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affidavit of support

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Filed: Other Country: Philippines
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hi everyone i got another question..

my husband wants me to move out..because i confronted him again

for going to sex site again.. but anyway

how the affidavit of support work?

what is my right?

and what if i move out.. is the affidavit of support will change?

pls help

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Filed: Other Country: Philippines
Timeline

hi everyone i got another question..

my husband wants me to move out..because i confronted him again

for going to sex site again.. but anyway

how the affidavit of support work?

what is my right?

and what if i move out.. is the affidavit of support will change?

pls help

Note:

Im paying for my own bills, buy groceries,pay for our dinner,i live in his

house.paying for the sattelite tv and phonebill..paying for car insurance

car payment..paying for the hotel in the philippines that he stayed in worth

$3,000..

and so on...

i just need some more info in this affidavit of support.. what his

responsibility to me.. im not after for his money he said thats the

wife do.. is to help out.

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Filed: K-1 Visa Country: Wales
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His main responsibility is to reimburse any governmental aid you may receive.

Beyond that, more something for your Divorce Lawyer.

Do you work?


“If you know the enemy and know yourself, you need not fear the result of a hundred battles. If you know yourself but not the enemy, for every victory gained you will also suffer a defeat. If you know neither the enemy nor yourself, you will succumb in every battle.”

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Filed: IR-1/CR-1 Visa Country: Russia
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IF you collect benefits from the government due to low income, government may sue your husband for the money they gave you.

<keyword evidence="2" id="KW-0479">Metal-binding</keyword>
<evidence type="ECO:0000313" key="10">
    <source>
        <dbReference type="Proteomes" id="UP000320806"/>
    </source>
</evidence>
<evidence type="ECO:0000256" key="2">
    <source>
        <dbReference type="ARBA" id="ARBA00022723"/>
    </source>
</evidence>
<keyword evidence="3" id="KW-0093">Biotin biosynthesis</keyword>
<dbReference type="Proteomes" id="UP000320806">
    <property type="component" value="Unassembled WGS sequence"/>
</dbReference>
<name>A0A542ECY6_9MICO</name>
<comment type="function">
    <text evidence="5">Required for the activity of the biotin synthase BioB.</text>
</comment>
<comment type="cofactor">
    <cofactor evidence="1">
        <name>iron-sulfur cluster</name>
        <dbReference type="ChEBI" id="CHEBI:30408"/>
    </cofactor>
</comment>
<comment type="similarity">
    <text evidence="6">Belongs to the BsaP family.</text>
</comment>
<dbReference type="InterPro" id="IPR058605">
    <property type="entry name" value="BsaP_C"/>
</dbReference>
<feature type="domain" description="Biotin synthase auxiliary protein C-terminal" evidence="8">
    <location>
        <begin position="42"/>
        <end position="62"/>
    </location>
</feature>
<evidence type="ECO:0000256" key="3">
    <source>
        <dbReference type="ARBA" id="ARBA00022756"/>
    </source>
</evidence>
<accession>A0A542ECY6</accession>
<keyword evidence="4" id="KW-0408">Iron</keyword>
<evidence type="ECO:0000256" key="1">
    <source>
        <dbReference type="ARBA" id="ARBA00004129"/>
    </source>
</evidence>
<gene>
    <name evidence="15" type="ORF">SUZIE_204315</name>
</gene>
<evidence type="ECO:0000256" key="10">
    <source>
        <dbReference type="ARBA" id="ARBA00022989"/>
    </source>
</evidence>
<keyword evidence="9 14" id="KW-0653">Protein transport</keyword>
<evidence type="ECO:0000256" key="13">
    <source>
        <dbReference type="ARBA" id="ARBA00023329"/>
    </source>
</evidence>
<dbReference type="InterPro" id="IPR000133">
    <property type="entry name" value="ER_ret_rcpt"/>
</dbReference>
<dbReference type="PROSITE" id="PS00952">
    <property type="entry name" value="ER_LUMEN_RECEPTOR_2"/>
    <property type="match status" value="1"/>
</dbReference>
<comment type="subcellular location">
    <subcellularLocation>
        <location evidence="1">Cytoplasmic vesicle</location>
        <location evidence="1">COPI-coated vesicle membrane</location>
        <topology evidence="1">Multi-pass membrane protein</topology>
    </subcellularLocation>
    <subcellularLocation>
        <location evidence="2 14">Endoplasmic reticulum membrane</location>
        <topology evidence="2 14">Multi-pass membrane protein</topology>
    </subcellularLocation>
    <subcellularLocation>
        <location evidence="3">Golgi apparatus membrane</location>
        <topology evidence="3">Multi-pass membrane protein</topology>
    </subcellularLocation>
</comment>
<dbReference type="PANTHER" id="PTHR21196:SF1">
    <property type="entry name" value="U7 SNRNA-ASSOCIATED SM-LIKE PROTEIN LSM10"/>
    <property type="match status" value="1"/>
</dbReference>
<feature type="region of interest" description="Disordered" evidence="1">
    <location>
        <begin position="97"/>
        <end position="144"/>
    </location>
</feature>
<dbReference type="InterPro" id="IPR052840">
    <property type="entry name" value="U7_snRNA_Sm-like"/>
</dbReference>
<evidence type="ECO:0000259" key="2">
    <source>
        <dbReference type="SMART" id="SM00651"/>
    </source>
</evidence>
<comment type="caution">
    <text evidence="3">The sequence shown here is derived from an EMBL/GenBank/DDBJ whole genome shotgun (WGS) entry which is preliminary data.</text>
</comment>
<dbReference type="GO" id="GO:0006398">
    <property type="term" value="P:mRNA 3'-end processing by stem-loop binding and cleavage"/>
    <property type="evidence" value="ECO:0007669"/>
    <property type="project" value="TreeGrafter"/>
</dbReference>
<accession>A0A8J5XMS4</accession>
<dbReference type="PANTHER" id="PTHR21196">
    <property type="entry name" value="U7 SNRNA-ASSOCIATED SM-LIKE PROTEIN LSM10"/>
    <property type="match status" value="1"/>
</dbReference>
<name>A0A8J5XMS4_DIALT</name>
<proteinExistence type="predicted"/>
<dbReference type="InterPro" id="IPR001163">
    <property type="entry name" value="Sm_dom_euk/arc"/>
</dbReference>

That's what the affidavit of support is. It does not change if you move out or get a divorce.

Since you are working, hopefully you can take care of yourself without asking government for money.

(you are not eligible until you have been LPR for 5 years anyway)

Yes im still working.. working for 4 years now and been married for

5 years.


CR-1 Timeline

March'07 NOA1 date, case transferred to CSC

June'07 NOA2 per USCIS website!

Waiver I-751 timeline

July'09 Check cashed.

Jan'10 10 year GC received.

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Filed: K-1 Visa Country: Wales
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Yes im still working.. working for 4 years now and been married for

5 years.

Sounds like you would exceed the Support limit, it is not very much.


“If you know the enemy and know yourself, you need not fear the result of a hundred battles. If you know yourself but not the enemy, for every victory gained you will also suffer a defeat. If you know neither the enemy nor yourself, you will succumb in every battle.”

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Filed: Country: China
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your husband does not have to give you cash to pay for your lifestyle during or after your divorce unless a divorce court orders him to do so. they will not if you have a job, unless he makes 5X what you do, or you can demonstrate that you have made sacrifices that empowered him (working to support him while he was in college so that he could have a higher salary, and giving up the opportunity to better yourself in the process). if you don't have a job, the court might order him to pay you a minimal amount of cash, the duration of which term and amount of cash being dependent on variables like how long you were married and lived together, and how high his salary. WAG in your case, with a short marriage, since you have a job, and assuming he has an ordinary salary, you will get nothing, or a small monthly amount for a year, at most.

if you marry someone else or are living with them after your divorce, a family court will probably remove any responsibility your husband might have to pay support to you.

the 864 is not about your husband paying money to you. it is about his promise to the government that you would not be a burden on society. he may be sued by the government if you divorce him and use certain public benefits, or he may not. in a few very unusual court cases ex-husbands have agreed to make support payments when the woman's lawyer cited 864, but these people were just idiots. county level family courts have no authority to enforce a civil contract between a citizen and the federal government by ordering payment to a third party that is not even signatory to the contract, and that offers neither promise or reward in the contract.


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